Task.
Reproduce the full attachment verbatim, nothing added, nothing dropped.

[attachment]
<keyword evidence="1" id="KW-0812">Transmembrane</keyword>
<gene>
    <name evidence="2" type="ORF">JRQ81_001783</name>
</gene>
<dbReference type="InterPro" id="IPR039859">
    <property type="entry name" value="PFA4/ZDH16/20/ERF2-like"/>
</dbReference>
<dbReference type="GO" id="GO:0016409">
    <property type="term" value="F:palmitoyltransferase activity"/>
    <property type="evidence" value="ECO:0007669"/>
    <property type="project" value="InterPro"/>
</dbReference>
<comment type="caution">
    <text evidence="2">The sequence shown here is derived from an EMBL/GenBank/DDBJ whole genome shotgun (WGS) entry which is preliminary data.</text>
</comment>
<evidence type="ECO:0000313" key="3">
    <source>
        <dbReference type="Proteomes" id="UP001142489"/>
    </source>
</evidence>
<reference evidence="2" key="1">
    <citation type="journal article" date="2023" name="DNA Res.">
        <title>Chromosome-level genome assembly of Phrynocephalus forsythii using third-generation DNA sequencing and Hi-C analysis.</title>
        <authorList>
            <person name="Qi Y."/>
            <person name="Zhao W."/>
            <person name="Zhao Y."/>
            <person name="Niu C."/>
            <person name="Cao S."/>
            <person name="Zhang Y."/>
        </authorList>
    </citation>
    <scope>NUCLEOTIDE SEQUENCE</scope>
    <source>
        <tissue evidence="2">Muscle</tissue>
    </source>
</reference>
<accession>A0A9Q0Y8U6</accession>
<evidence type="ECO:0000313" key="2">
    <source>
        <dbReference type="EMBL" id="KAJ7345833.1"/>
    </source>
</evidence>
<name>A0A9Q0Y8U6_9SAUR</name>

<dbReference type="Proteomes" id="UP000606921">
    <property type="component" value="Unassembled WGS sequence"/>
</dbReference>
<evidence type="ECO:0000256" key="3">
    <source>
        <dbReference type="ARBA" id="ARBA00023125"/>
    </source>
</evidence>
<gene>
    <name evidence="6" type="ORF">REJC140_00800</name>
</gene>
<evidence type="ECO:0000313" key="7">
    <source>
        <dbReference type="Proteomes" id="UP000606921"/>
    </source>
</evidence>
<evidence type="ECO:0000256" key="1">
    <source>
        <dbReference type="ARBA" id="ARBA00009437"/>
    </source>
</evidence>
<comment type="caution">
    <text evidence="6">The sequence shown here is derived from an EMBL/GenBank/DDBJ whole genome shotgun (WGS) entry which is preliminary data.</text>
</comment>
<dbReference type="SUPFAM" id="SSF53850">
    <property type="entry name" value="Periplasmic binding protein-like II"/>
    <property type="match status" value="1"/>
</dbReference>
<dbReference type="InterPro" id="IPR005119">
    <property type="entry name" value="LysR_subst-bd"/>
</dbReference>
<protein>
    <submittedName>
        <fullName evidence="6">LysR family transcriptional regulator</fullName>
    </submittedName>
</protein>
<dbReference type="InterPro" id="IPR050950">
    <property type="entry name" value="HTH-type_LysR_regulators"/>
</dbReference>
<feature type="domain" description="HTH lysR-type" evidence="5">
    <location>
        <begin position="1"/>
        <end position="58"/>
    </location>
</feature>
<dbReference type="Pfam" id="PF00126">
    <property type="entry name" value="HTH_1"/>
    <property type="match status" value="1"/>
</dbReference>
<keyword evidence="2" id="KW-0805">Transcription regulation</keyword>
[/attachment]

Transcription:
<keyword evidence="1" id="KW-0812">Transmembrane</keyword>
<gene>
    <name evidence="2" type="ORF">JRQ81_001783</name>
</gene>
<dbReference type="InterPro" id="IPR039859">
    <property type="entry name" value="PFA4/ZDH16/20/ERF2-like"/>
</dbReference>
<dbReference type="GO" id="GO:0016409">
    <property type="term" value="F:palmitoyltransferase activity"/>
    <property type="evidence" value="ECO:0007669"/>
    <property type="project" value="InterPro"/>
</dbReference>
<comment type="caution">
    <text evidence="2">The sequence shown here is derived from an EMBL/GenBank/DDBJ whole genome shotgun (WGS) entry which is preliminary data.</text>
</comment>
<evidence type="ECO:0000313" key="3">
    <source>
        <dbReference type="Proteomes" id="UP001142489"/>
    </source>
</evidence>
<reference evidence="2" key="1">
    <citation type="journal article" date="2023" name="DNA Res.">
        <title>Chromosome-level genome assembly of Phrynocephalus forsythii using third-generation DNA sequencing and Hi-C analysis.</title>
        <authorList>
            <person name="Qi Y."/>
            <person name="Zhao W."/>
            <person name="Zhao Y."/>
            <person name="Niu C."/>
            <person name="Cao S."/>
            <person name="Zhang Y."/>
        </authorList>
    </citation>
    <scope>NUCLEOTIDE SEQUENCE</scope>
    <source>
        <tissue evidence="2">Muscle</tissue>
    </source>
</reference>
<accession>A0A9Q0Y8U6</accession>
<evidence type="ECO:0000313" key="2">
    <source>
        <dbReference type="EMBL" id="KAJ7345833.1"/>
    </source>
</evidence>
<name>A0A9Q0Y8U6_9SAUR</name>

<dbReference type="Proteomes" id="UP000606921">
    <property type="component" value="Unassembled WGS sequence"/>
</dbReference>
<evidence type="ECO:0000256" key="3">
    <source>
        <dbReference type="ARBA" id="ARBA00023125"/>
    </source>
</evidence>
<gene>
    <name evidence="6" type="ORF">REJC140_00800</name>
</gene>
<evidence type="ECO:0000313" key="7">
    <source>
        <dbReference type="Proteomes" id="UP000606921"/>
    </source>
</evidence>
<evidence type="ECO:0000256" key="1">
    <source>
        <dbReference type="ARBA" id="ARBA00009437"/>
    </source>
</evidence>
<comment type="caution">
    <text evidence="6">The sequence shown here is derived from an EMBL/GenBank/DDBJ whole genome shotgun (WGS) entry which is preliminary data.</text>
</comment>
<dbReference type="SUPFAM" id="SSF53850">
    <property type="entry name" value="Periplasmic binding protein-like II"/>
    <property type="match status" value="1"/>
</dbReference>
<dbReference type="InterPro" id="IPR005119">
    <property type="entry name" value="LysR_subst-bd"/>
</dbReference>
<protein>
    <submittedName>
        <fullName evidence="6">LysR family transcriptional regulator</fullName>
    </submittedName>
</protein>
<dbReference type="InterPro" id="IPR050950">
    <property type="entry name" value="HTH-type_LysR_regulators"/>
</dbReference>
<feature type="domain" description="HTH lysR-type" evidence="5">
    <location>
        <begin position="1"/>
        <end position="58"/>
    </location>
</feature>
<dbReference type="Pfam" id="PF00126">
    <property type="entry name" value="HTH_1"/>
    <property type="match status" value="1"/>
</dbReference>
<keyword evidence="2" id="KW-0805">Transcription regulation</keyword>